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There were no surprises in Ferguson last night — not the grand jury’s decision, and not the riot that followed (I predicted both on NRO last month). Nor was there anything unexpected in the pitiful display of bellyaching by some in the media about the “flawed process” that produced an outcome other than the one they desired.
For all the time it took to reach their decision, my sense is that it wasn’t even a close case for the grand jurors. Either Darren Wilson was in legitimate fear for his life when he shot Michael Brown or he wasn’t. There was abundant evidence to suggest he was and very little that he wasn’t. The evidence proved the only criminal in the fatal encounter was Michael Brown, the not-so-gentle giant.
So, given that a violent reaction to the grand jury’s decision was widely anticipated, certainly among the police, how did things go out of control so quickly? Yes, the police had been planning and training for weeks, but so had the rioters (and I distinguish the rioters from the peaceful protesters). The police couldn’t be everywhere, so it didn’t take long for those bent on destruction to take advantage of the fact that officers were thinly spread.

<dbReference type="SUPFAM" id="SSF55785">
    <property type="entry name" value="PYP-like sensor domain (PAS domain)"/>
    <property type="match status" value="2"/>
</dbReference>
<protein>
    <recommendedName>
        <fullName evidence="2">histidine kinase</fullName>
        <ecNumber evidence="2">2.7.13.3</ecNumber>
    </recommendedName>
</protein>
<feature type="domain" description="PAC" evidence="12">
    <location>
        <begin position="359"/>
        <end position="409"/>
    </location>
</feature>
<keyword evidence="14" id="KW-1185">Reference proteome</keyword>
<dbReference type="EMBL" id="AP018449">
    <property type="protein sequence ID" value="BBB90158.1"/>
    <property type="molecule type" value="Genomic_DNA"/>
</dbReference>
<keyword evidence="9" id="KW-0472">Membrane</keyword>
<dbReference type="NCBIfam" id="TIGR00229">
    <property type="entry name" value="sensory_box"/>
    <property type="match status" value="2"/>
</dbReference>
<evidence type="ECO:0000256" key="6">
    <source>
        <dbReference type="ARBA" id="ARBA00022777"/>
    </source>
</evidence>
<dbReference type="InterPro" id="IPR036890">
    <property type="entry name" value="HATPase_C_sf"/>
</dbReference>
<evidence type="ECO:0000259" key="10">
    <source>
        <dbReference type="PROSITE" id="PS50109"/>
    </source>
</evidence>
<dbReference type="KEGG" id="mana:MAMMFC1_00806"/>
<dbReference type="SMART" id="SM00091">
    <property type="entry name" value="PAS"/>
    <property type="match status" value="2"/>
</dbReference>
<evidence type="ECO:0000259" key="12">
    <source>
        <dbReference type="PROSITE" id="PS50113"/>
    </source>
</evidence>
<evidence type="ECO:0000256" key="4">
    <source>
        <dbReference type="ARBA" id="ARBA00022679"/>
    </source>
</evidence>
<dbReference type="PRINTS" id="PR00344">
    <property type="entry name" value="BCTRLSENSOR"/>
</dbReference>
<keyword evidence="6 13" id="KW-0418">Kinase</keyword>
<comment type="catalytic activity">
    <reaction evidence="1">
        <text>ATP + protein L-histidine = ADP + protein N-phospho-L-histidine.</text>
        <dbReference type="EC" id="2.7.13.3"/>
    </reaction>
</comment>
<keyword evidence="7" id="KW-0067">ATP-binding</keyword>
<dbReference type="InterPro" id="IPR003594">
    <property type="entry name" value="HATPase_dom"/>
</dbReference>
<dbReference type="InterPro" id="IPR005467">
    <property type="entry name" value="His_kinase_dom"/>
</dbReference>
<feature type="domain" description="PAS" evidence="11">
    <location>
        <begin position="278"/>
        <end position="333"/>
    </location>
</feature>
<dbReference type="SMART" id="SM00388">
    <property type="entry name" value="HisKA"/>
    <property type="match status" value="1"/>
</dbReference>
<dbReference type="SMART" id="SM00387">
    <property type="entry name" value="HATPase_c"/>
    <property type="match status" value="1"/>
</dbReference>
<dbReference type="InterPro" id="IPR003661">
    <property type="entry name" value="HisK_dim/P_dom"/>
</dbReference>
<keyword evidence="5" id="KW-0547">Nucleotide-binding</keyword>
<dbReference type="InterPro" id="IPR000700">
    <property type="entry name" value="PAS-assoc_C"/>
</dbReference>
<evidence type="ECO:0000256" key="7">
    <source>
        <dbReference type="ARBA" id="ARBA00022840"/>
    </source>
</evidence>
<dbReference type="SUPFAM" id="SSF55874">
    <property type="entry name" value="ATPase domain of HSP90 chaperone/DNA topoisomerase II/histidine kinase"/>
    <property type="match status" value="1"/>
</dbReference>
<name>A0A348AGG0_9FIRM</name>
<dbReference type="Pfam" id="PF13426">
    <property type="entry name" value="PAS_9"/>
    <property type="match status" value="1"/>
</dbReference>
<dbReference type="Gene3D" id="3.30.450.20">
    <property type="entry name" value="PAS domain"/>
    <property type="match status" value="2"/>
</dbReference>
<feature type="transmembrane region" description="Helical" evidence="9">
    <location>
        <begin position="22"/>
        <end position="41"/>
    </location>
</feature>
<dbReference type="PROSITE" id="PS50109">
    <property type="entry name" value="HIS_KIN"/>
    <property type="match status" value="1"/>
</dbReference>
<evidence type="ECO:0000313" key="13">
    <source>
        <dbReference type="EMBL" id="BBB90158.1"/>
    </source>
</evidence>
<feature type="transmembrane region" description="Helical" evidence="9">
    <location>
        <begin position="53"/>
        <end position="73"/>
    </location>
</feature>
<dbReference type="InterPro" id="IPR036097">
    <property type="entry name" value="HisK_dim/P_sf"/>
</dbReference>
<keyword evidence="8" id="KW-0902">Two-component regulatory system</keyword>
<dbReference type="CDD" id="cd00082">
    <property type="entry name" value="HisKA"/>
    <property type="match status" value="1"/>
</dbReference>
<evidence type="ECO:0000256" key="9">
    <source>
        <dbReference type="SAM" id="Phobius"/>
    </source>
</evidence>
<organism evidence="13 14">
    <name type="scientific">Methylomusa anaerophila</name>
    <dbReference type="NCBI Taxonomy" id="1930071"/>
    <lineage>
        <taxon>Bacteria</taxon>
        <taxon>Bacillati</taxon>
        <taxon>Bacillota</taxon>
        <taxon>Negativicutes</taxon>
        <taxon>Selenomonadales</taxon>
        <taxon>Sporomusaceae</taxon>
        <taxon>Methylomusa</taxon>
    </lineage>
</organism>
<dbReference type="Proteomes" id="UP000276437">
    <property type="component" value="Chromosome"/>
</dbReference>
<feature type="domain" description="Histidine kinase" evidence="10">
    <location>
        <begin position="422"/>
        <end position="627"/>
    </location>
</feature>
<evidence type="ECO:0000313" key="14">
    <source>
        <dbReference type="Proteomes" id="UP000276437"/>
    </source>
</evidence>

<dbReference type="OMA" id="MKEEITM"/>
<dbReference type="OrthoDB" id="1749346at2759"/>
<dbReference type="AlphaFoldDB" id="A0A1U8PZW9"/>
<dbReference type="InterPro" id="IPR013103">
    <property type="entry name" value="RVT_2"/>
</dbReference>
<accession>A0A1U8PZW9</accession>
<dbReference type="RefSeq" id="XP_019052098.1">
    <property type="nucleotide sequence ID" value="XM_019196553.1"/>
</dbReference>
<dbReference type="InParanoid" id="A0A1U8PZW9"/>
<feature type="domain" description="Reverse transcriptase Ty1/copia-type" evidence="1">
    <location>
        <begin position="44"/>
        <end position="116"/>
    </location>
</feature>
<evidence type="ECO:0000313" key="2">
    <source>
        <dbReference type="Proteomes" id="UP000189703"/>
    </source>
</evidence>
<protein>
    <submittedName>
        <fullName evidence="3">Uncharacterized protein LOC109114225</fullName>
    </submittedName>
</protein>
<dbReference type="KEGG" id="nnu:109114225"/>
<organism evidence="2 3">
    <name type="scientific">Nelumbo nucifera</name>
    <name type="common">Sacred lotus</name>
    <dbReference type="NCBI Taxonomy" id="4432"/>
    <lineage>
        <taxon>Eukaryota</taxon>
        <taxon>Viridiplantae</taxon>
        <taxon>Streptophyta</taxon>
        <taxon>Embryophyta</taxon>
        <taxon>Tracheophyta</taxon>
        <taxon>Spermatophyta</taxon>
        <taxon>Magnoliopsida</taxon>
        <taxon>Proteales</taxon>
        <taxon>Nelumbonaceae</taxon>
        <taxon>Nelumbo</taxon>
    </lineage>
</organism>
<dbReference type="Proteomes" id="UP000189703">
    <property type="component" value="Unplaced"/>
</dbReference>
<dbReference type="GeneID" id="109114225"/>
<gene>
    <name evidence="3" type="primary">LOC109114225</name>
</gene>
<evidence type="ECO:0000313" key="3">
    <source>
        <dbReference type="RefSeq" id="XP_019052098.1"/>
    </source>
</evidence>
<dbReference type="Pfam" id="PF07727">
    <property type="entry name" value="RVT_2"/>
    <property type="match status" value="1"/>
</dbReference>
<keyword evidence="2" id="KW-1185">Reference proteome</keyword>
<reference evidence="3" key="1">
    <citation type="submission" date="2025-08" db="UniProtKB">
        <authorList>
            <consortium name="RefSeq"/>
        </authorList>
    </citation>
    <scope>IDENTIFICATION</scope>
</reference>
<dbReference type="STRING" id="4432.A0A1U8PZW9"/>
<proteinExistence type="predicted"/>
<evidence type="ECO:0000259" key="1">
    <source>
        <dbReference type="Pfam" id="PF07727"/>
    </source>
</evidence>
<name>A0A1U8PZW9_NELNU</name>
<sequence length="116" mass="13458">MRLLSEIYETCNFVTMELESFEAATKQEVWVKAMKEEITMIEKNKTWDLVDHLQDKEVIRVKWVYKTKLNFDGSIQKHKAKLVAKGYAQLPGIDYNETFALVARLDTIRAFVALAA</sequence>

Still, I was surprised to see police cars vandalized and burned last night. One of the elementary rules in dealing with hostile crowds is that you don’t leave the police cars unattended. They make too rich of a target for people hoping to star in a YouTube video. If you can’t park them in a secure location, you leave behind a sufficient number of officers (and it doesn’t take many) to deter anyone who might have malicious intent. The sight of a burning police car sends the message that the authorities are impotent, which only leads to further rioting.
The rioters will be back out tonight. And why wouldn’t they be? Let’s hope the police learned some things from last night’s events and are more effective in their response to tonight’s.